WEATHER FOLKLORE – Crickets & Cockroaches

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Can animals help predict the weather or other natural events? There’s a tradition of folklore that says they do, and in some cases, scientists agree. I’m Jim Metzner and this is the Pulse of the Planet.

ambience: crickets

Crickets have been called the poor man’s thermometer,’ but can they really indicate the temperature?

“The number of chirps that a cricket would make in a fourteen second period, if you count that number of chirps and you add a number forty to that, you should come up with a temperature to within one degree Fahrenheit. Now a number of studies have been done to demonstrate that this is quite accurate.”

Mark Wysocki is an instructor in meteorology at Cornell University who’s been investigating whether or not there’s any scientific basis in nature folklore – like the saying that when squirrels gather a big store of nuts, look for a long, hard winter.

First of all, you have to have some baseline for an average gathering for squirrels. This requires a number of years of studying squirrels to find out what is the average that they would gather. It also depends on the tree that’s producing the nuts. If the tree has a good year, there are more nuts available for the squirrel to gather. So the problem is trying to extract everything out, except for the weather, as an influence on this animal’s behavior.”

There’s evidence that some animals may be sensitive to other natural phenomena besides the weather.

“There have been some people who have made observations, just prior to an earthquake, that, for some reason, cockroaches become very active. In fact, they tend to scramble out of the house. There is some idea that maybe, just like dogs are sensitive to certain sounds, cockroaches may be sensitive to certain changes that occur in the structure of the Earth, maybe the magnetic field, or actually maybe in smells such as gases being released just prior to the earthquake striking that particular area.”

So who knows? We may have a bit of nature folklore in the making here. Something like, “When the roach is on the fly, take care, an earthquake may be nigh.”

Pulse of the Planet is presented by the National Science Foundation.

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WEATHER FOLKLORE - Crickets & Cockroaches

Can we predict the weather by watching animal behavior?
Air Date:11/09/1999
Scientist:
Transcript:


music

Can animals help predict the weather or other natural events? There’s a tradition of folklore that says they do, and in some cases, scientists agree. I’m Jim Metzner and this is the Pulse of the Planet.

ambience: crickets

Crickets have been called the poor man’s thermometer,’ but can they really indicate the temperature?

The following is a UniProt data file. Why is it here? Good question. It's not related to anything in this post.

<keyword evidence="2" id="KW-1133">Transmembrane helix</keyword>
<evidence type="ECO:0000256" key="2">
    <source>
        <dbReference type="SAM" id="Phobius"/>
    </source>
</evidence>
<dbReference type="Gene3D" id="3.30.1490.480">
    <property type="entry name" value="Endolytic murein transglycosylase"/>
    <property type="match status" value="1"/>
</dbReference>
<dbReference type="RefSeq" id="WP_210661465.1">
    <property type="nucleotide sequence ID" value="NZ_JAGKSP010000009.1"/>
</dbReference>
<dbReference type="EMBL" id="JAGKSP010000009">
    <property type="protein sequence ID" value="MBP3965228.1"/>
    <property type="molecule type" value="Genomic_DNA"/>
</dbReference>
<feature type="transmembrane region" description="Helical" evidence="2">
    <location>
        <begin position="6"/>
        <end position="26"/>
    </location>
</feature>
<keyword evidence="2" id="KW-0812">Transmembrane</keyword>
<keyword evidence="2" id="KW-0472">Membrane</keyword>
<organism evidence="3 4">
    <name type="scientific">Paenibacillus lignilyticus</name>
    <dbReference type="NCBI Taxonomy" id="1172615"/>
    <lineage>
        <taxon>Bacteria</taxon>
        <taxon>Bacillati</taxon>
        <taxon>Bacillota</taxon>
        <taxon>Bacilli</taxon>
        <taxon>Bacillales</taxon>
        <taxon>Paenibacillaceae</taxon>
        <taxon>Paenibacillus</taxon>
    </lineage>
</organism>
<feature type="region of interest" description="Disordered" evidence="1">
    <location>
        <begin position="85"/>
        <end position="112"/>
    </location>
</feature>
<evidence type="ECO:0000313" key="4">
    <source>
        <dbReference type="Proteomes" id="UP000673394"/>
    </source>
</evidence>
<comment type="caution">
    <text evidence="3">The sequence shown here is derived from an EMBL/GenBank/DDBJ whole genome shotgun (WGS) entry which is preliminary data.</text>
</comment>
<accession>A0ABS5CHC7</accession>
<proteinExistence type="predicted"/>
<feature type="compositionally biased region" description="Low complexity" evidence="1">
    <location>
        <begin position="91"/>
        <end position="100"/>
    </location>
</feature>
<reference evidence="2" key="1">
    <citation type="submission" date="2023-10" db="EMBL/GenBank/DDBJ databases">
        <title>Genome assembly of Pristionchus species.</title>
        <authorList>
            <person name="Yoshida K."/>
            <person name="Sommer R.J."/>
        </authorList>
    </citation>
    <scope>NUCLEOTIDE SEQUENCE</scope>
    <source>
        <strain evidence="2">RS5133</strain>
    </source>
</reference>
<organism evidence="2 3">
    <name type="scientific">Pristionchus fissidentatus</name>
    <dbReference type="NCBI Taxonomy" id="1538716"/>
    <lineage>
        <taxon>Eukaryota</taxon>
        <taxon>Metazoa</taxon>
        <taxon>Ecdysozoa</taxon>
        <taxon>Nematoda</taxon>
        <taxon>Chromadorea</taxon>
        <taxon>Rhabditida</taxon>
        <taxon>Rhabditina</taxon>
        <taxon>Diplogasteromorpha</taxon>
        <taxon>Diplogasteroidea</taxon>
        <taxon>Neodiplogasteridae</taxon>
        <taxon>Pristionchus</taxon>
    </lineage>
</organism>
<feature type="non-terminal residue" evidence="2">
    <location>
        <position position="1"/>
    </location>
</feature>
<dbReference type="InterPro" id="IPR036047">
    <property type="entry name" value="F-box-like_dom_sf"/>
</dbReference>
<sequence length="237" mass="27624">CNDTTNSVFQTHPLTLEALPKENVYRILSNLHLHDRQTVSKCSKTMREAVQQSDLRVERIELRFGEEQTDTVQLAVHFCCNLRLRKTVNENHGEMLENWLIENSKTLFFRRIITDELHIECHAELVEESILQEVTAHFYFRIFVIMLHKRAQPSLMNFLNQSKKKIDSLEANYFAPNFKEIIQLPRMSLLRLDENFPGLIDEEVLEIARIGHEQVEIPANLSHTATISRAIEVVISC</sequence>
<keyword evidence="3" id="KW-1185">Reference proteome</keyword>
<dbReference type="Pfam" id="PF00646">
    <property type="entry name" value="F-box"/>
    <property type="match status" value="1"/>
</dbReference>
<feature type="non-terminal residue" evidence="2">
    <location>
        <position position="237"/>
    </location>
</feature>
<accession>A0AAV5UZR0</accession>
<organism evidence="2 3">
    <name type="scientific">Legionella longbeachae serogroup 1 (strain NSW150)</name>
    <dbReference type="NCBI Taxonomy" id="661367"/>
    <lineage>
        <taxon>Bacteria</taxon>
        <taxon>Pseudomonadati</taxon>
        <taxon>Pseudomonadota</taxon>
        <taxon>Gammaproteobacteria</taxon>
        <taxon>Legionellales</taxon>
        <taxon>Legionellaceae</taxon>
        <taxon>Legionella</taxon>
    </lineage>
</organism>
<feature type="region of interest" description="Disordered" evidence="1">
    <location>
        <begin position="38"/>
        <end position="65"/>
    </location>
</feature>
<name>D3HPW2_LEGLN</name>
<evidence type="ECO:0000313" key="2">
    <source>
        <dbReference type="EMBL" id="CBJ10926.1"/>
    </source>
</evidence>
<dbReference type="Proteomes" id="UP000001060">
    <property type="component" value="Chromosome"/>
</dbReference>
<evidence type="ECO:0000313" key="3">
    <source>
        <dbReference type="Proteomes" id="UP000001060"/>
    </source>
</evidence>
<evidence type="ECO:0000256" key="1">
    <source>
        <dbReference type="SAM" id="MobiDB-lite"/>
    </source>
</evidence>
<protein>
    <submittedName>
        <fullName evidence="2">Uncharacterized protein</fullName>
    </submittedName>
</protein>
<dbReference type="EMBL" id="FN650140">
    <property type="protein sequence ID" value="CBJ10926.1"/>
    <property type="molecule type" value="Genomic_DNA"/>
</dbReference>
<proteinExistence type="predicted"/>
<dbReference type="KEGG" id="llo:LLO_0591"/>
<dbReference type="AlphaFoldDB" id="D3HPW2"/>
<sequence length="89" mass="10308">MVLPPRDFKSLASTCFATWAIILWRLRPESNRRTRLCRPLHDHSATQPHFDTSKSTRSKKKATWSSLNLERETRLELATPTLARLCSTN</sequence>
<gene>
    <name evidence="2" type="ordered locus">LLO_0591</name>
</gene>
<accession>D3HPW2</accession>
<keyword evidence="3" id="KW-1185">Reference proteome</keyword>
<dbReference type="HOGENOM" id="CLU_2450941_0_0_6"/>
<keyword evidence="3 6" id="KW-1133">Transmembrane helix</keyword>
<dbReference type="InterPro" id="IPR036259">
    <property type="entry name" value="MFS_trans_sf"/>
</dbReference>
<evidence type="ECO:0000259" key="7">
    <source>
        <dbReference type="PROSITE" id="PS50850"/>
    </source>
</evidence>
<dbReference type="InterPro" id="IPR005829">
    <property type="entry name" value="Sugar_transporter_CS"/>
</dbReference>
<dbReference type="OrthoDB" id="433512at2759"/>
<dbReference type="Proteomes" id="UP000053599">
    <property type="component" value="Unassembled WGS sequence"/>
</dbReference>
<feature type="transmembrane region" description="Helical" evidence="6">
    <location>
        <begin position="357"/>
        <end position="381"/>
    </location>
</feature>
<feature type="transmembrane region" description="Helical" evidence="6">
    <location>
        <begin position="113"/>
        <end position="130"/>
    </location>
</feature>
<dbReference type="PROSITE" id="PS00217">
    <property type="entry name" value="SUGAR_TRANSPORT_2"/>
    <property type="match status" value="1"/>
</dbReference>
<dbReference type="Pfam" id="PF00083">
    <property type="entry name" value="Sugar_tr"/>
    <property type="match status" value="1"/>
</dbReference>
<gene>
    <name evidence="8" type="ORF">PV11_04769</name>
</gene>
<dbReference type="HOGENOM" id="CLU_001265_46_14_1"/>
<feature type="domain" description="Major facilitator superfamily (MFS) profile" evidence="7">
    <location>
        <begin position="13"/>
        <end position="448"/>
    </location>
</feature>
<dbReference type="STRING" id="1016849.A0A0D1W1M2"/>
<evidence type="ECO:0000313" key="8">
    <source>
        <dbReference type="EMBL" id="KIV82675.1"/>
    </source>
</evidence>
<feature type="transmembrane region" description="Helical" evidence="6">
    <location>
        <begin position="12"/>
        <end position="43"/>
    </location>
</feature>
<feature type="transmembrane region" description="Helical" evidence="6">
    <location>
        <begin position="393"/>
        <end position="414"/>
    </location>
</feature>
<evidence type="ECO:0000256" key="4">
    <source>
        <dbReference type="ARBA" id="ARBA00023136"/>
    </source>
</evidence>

“The number of chirps that a cricket would make in a fourteen second period, if you count that number of chirps and you add a number forty to that, you should come up with a temperature to within one degree Fahrenheit. Now a number of studies have been done to demonstrate that this is quite accurate.”

Mark Wysocki is an instructor in meteorology at Cornell University who’s been investigating whether or not there’s any scientific basis in nature folklore - like the saying that when squirrels gather a big store of nuts, look for a long, hard winter.

First of all, you have to have some baseline for an average gathering for squirrels. This requires a number of years of studying squirrels to find out what is the average that they would gather. It also depends on the tree that’s producing the nuts. If the tree has a good year, there are more nuts available for the squirrel to gather. So the problem is trying to extract everything out, except for the weather, as an influence on this animal’s behavior.”

There’s evidence that some animals may be sensitive to other natural phenomena besides the weather.

"There have been some people who have made observations, just prior to an earthquake, that, for some reason, cockroaches become very active. In fact, they tend to scramble out of the house. There is some idea that maybe, just like dogs are sensitive to certain sounds, cockroaches may be sensitive to certain changes that occur in the structure of the Earth, maybe the magnetic field, or actually maybe in smells such as gases being released just prior to the earthquake striking that particular area."

So who knows? We may have a bit of nature folklore in the making here. Something like, “When the roach is on the fly, take care, an earthquake may be nigh.”

Pulse of the Planet is presented by the National Science Foundation.

music